Sears-Kay Ruins - Tonto National Forest
I have driven by these ruins many times on my way to Seven Springs. Today I decided to slow down and explore.
These are living quarters and storage rooms in the secondary area. This is the view looking southwest at Carefee and Phoenix. Camelback Mountain, Piestewa Peak in the distance. South Mountain in the far distance.
One of the great things about hiking in Arizona is the perspective it gives you.
Sooner or later you'll come across a few potsherds, a panel of weathered petroglyphs or even a stretch of low rock walls. When you do, you can't help but reflect upon the transient nature of so much human endeavor.
A thousand years ago, a network of Hohokam villages stretched across much of what is now southern Arizona. The Hohokam, ancestors of today's Pima Indians, grew corn, beans and squash, and they harvested what they could from native plants such as mesquite and prickly pear. They hunted small game, traded goods with their neighbors and designed and built an elaborate system of canals, which later became the basis of the modern Valley.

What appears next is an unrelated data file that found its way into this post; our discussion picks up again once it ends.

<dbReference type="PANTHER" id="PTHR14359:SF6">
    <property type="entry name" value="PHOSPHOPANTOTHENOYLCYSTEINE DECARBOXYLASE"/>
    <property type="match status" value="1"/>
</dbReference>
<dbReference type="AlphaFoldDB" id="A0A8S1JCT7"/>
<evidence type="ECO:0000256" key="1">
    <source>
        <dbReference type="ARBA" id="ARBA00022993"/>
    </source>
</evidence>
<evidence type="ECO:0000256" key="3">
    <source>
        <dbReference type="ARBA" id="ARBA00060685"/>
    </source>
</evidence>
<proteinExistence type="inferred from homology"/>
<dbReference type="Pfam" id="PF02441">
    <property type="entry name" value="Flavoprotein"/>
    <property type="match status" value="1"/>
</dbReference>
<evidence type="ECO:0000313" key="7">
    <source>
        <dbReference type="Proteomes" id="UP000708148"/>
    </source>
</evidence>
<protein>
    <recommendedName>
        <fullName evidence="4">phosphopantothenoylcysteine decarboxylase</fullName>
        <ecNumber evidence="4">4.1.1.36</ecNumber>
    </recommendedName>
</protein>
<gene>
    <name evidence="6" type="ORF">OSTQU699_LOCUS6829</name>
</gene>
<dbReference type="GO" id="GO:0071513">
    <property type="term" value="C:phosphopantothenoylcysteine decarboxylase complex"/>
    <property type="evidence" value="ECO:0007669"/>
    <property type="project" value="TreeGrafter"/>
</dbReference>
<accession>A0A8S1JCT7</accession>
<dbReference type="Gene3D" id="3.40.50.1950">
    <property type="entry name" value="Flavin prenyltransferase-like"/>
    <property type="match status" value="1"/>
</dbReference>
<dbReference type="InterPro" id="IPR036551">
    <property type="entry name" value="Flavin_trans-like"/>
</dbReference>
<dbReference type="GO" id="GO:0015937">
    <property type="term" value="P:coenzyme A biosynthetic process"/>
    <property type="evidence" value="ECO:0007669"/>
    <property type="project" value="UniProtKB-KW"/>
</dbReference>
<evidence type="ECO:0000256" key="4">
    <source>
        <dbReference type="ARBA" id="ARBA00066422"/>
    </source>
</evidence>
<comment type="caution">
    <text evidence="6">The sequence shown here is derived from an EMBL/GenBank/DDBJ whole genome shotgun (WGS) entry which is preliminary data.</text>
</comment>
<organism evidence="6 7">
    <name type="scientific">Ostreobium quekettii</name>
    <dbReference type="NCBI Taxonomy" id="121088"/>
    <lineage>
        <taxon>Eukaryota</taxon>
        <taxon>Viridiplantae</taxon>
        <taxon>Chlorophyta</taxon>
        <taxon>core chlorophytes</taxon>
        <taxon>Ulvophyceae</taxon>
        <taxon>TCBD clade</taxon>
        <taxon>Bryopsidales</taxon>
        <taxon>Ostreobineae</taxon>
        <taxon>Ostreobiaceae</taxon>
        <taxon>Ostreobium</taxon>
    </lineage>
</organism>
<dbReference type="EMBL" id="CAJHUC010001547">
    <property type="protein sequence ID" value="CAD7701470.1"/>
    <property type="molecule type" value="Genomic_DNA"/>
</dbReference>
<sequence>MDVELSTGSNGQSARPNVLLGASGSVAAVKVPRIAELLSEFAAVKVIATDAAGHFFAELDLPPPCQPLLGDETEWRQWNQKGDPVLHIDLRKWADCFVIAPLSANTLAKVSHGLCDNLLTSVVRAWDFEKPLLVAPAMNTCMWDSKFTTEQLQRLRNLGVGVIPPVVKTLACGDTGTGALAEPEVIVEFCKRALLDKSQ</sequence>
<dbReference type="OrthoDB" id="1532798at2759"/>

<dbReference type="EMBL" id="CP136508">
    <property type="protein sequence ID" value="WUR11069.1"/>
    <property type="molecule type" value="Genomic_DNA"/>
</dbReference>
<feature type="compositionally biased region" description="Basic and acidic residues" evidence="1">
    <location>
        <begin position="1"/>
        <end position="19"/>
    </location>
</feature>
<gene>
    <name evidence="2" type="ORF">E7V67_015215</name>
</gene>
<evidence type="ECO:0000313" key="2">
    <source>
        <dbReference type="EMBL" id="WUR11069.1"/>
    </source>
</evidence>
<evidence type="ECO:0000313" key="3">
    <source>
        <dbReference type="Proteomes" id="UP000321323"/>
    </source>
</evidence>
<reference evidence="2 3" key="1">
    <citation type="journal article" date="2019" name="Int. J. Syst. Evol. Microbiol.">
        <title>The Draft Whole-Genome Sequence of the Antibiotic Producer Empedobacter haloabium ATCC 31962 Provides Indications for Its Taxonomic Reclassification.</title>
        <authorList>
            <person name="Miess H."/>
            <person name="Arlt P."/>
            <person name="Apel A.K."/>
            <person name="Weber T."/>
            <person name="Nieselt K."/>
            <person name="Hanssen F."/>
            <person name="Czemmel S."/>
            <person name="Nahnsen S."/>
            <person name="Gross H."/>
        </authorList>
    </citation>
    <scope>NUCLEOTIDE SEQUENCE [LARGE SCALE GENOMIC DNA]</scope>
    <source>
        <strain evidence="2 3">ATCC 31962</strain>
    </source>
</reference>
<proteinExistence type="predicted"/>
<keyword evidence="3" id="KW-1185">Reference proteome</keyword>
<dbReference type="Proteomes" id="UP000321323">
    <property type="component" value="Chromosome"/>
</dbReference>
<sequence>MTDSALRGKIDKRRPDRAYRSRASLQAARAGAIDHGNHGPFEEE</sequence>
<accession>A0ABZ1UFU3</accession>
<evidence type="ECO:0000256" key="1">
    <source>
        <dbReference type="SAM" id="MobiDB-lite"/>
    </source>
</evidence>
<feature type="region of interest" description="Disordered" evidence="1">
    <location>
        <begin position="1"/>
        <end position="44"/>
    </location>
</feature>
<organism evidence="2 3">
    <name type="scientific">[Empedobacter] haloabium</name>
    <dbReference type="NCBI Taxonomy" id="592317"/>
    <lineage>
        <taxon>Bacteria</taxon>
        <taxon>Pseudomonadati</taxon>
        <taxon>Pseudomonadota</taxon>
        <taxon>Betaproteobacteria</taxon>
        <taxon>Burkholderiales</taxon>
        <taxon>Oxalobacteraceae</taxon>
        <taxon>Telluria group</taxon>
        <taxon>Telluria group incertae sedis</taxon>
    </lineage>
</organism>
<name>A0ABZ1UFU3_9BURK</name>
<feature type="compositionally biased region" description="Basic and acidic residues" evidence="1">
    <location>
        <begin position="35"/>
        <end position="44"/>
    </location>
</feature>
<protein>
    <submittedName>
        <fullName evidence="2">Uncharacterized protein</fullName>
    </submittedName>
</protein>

The remnants of one of their villages stand on a hilltop nearly 10 miles east of Cave Creek. The Sears-Kay Ruin, listed on the National Register of Historic Places, takes its name from J.M. Sears, who founded the Sears-Kay Ranch in the area in 1887. Archaeologists say the 40-room site once provided shelter for 100 people or so.
The ruins stand about halfway around a loop, overlooking the usually dry bed of Camp Creek. Signs throughout the ruins relate the history of the site, which was occupied from about 1050 to 1200. Most rooms - now just rows of rough rock walls a foot or two high - were built around open courtyards that were used for daily activities.